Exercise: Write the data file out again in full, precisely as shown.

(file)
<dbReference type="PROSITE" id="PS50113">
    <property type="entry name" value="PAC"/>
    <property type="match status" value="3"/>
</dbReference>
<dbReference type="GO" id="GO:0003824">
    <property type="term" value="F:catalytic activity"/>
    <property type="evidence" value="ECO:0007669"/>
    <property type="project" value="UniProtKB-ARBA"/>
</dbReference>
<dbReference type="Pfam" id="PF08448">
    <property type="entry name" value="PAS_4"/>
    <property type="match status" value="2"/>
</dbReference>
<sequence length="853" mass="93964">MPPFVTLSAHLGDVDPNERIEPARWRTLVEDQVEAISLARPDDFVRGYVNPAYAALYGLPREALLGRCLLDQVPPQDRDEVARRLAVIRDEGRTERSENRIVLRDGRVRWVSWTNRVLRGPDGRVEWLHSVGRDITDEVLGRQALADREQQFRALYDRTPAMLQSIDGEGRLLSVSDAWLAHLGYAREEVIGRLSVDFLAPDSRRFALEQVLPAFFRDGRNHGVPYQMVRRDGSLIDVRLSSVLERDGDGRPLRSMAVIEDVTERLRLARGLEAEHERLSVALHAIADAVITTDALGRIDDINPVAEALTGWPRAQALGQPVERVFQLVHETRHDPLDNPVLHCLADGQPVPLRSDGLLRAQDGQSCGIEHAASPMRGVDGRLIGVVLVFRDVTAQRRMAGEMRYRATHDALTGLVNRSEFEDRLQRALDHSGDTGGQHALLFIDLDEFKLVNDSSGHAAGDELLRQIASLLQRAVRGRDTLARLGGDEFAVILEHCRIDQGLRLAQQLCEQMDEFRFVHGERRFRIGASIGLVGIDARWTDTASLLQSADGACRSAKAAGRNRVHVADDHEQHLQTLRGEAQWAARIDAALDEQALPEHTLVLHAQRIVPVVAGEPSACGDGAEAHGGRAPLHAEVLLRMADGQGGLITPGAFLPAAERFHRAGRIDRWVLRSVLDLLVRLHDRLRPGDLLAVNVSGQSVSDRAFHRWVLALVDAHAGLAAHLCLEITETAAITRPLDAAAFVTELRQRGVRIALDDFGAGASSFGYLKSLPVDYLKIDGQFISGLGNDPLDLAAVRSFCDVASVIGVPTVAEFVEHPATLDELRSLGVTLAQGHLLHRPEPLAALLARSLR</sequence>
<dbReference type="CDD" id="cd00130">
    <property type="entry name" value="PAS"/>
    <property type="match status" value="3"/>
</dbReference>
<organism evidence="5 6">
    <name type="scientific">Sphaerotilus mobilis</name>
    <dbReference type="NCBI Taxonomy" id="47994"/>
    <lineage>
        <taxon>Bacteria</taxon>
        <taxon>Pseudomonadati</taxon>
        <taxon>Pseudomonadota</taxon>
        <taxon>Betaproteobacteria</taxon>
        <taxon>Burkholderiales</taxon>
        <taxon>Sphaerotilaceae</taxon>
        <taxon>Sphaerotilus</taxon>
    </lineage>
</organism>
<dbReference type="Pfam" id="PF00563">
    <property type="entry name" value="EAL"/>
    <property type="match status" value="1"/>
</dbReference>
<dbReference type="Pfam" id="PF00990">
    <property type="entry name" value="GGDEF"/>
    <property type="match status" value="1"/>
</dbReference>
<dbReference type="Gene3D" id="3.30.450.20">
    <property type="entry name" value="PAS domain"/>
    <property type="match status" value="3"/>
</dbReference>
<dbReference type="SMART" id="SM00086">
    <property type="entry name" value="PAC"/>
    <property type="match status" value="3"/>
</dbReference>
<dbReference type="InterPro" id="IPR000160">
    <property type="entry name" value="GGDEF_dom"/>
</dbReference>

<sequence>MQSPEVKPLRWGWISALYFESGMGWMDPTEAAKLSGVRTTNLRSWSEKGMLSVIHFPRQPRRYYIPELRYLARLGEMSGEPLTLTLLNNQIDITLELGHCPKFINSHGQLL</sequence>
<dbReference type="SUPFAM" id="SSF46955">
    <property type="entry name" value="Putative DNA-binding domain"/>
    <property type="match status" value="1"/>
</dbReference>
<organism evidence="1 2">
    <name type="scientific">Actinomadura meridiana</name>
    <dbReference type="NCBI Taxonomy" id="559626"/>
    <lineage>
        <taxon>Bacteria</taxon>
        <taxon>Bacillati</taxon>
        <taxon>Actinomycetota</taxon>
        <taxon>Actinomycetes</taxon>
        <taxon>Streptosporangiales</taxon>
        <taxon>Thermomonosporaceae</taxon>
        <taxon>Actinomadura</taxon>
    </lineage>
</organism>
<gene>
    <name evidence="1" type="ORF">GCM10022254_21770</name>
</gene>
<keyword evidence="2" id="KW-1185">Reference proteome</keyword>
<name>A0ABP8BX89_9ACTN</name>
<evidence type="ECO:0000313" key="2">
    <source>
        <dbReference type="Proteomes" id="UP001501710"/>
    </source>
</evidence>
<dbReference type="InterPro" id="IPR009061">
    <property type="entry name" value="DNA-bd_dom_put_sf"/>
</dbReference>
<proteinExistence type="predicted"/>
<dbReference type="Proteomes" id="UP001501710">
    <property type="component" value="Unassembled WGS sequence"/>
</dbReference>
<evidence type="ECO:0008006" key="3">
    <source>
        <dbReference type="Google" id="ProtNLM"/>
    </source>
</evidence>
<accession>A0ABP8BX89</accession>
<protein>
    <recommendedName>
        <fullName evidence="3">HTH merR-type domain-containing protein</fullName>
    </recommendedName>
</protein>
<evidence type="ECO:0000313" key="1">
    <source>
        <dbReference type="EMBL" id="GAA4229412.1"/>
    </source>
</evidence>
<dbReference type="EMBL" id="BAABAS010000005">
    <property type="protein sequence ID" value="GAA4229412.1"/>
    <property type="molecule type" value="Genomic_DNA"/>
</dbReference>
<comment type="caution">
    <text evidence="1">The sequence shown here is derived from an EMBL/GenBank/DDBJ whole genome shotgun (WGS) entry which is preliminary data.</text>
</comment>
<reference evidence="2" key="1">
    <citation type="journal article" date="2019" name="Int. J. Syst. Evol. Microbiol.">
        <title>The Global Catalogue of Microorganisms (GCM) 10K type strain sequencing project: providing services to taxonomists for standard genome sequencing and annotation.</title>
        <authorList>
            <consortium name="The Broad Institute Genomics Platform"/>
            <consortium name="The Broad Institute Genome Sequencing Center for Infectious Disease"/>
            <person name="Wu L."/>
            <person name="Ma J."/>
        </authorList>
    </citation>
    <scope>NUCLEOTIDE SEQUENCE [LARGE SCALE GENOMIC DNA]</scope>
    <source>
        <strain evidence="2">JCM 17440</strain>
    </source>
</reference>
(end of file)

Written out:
<dbReference type="PROSITE" id="PS50113">
    <property type="entry name" value="PAC"/>
    <property type="match status" value="3"/>
</dbReference>
<dbReference type="GO" id="GO:0003824">
    <property type="term" value="F:catalytic activity"/>
    <property type="evidence" value="ECO:0007669"/>
    <property type="project" value="UniProtKB-ARBA"/>
</dbReference>
<dbReference type="Pfam" id="PF08448">
    <property type="entry name" value="PAS_4"/>
    <property type="match status" value="2"/>
</dbReference>
<sequence length="853" mass="93964">MPPFVTLSAHLGDVDPNERIEPARWRTLVEDQVEAISLARPDDFVRGYVNPAYAALYGLPREALLGRCLLDQVPPQDRDEVARRLAVIRDEGRTERSENRIVLRDGRVRWVSWTNRVLRGPDGRVEWLHSVGRDITDEVLGRQALADREQQFRALYDRTPAMLQSIDGEGRLLSVSDAWLAHLGYAREEVIGRLSVDFLAPDSRRFALEQVLPAFFRDGRNHGVPYQMVRRDGSLIDVRLSSVLERDGDGRPLRSMAVIEDVTERLRLARGLEAEHERLSVALHAIADAVITTDALGRIDDINPVAEALTGWPRAQALGQPVERVFQLVHETRHDPLDNPVLHCLADGQPVPLRSDGLLRAQDGQSCGIEHAASPMRGVDGRLIGVVLVFRDVTAQRRMAGEMRYRATHDALTGLVNRSEFEDRLQRALDHSGDTGGQHALLFIDLDEFKLVNDSSGHAAGDELLRQIASLLQRAVRGRDTLARLGGDEFAVILEHCRIDQGLRLAQQLCEQMDEFRFVHGERRFRIGASIGLVGIDARWTDTASLLQSADGACRSAKAAGRNRVHVADDHEQHLQTLRGEAQWAARIDAALDEQALPEHTLVLHAQRIVPVVAGEPSACGDGAEAHGGRAPLHAEVLLRMADGQGGLITPGAFLPAAERFHRAGRIDRWVLRSVLDLLVRLHDRLRPGDLLAVNVSGQSVSDRAFHRWVLALVDAHAGLAAHLCLEITETAAITRPLDAAAFVTELRQRGVRIALDDFGAGASSFGYLKSLPVDYLKIDGQFISGLGNDPLDLAAVRSFCDVASVIGVPTVAEFVEHPATLDELRSLGVTLAQGHLLHRPEPLAALLARSLR</sequence>
<dbReference type="CDD" id="cd00130">
    <property type="entry name" value="PAS"/>
    <property type="match status" value="3"/>
</dbReference>
<organism evidence="5 6">
    <name type="scientific">Sphaerotilus mobilis</name>
    <dbReference type="NCBI Taxonomy" id="47994"/>
    <lineage>
        <taxon>Bacteria</taxon>
        <taxon>Pseudomonadati</taxon>
        <taxon>Pseudomonadota</taxon>
        <taxon>Betaproteobacteria</taxon>
        <taxon>Burkholderiales</taxon>
        <taxon>Sphaerotilaceae</taxon>
        <taxon>Sphaerotilus</taxon>
    </lineage>
</organism>
<dbReference type="Pfam" id="PF00563">
    <property type="entry name" value="EAL"/>
    <property type="match status" value="1"/>
</dbReference>
<dbReference type="Pfam" id="PF00990">
    <property type="entry name" value="GGDEF"/>
    <property type="match status" value="1"/>
</dbReference>
<dbReference type="Gene3D" id="3.30.450.20">
    <property type="entry name" value="PAS domain"/>
    <property type="match status" value="3"/>
</dbReference>
<dbReference type="SMART" id="SM00086">
    <property type="entry name" value="PAC"/>
    <property type="match status" value="3"/>
</dbReference>
<dbReference type="InterPro" id="IPR000160">
    <property type="entry name" value="GGDEF_dom"/>
</dbReference>

<sequence>MQSPEVKPLRWGWISALYFESGMGWMDPTEAAKLSGVRTTNLRSWSEKGMLSVIHFPRQPRRYYIPELRYLARLGEMSGEPLTLTLLNNQIDITLELGHCPKFINSHGQLL</sequence>
<dbReference type="SUPFAM" id="SSF46955">
    <property type="entry name" value="Putative DNA-binding domain"/>
    <property type="match status" value="1"/>
</dbReference>
<organism evidence="1 2">
    <name type="scientific">Actinomadura meridiana</name>
    <dbReference type="NCBI Taxonomy" id="559626"/>
    <lineage>
        <taxon>Bacteria</taxon>
        <taxon>Bacillati</taxon>
        <taxon>Actinomycetota</taxon>
        <taxon>Actinomycetes</taxon>
        <taxon>Streptosporangiales</taxon>
        <taxon>Thermomonosporaceae</taxon>
        <taxon>Actinomadura</taxon>
    </lineage>
</organism>
<gene>
    <name evidence="1" type="ORF">GCM10022254_21770</name>
</gene>
<keyword evidence="2" id="KW-1185">Reference proteome</keyword>
<name>A0ABP8BX89_9ACTN</name>
<evidence type="ECO:0000313" key="2">
    <source>
        <dbReference type="Proteomes" id="UP001501710"/>
    </source>
</evidence>
<dbReference type="InterPro" id="IPR009061">
    <property type="entry name" value="DNA-bd_dom_put_sf"/>
</dbReference>
<proteinExistence type="predicted"/>
<dbReference type="Proteomes" id="UP001501710">
    <property type="component" value="Unassembled WGS sequence"/>
</dbReference>
<evidence type="ECO:0008006" key="3">
    <source>
        <dbReference type="Google" id="ProtNLM"/>
    </source>
</evidence>
<accession>A0ABP8BX89</accession>
<protein>
    <recommendedName>
        <fullName evidence="3">HTH merR-type domain-containing protein</fullName>
    </recommendedName>
</protein>
<evidence type="ECO:0000313" key="1">
    <source>
        <dbReference type="EMBL" id="GAA4229412.1"/>
    </source>
</evidence>
<dbReference type="EMBL" id="BAABAS010000005">
    <property type="protein sequence ID" value="GAA4229412.1"/>
    <property type="molecule type" value="Genomic_DNA"/>
</dbReference>
<comment type="caution">
    <text evidence="1">The sequence shown here is derived from an EMBL/GenBank/DDBJ whole genome shotgun (WGS) entry which is preliminary data.</text>
</comment>
<reference evidence="2" key="1">
    <citation type="journal article" date="2019" name="Int. J. Syst. Evol. Microbiol.">
        <title>The Global Catalogue of Microorganisms (GCM) 10K type strain sequencing project: providing services to taxonomists for standard genome sequencing and annotation.</title>
        <authorList>
            <consortium name="The Broad Institute Genomics Platform"/>
            <consortium name="The Broad Institute Genome Sequencing Center for Infectious Disease"/>
            <person name="Wu L."/>
            <person name="Ma J."/>
        </authorList>
    </citation>
    <scope>NUCLEOTIDE SEQUENCE [LARGE SCALE GENOMIC DNA]</scope>
    <source>
        <strain evidence="2">JCM 17440</strain>
    </source>
</reference>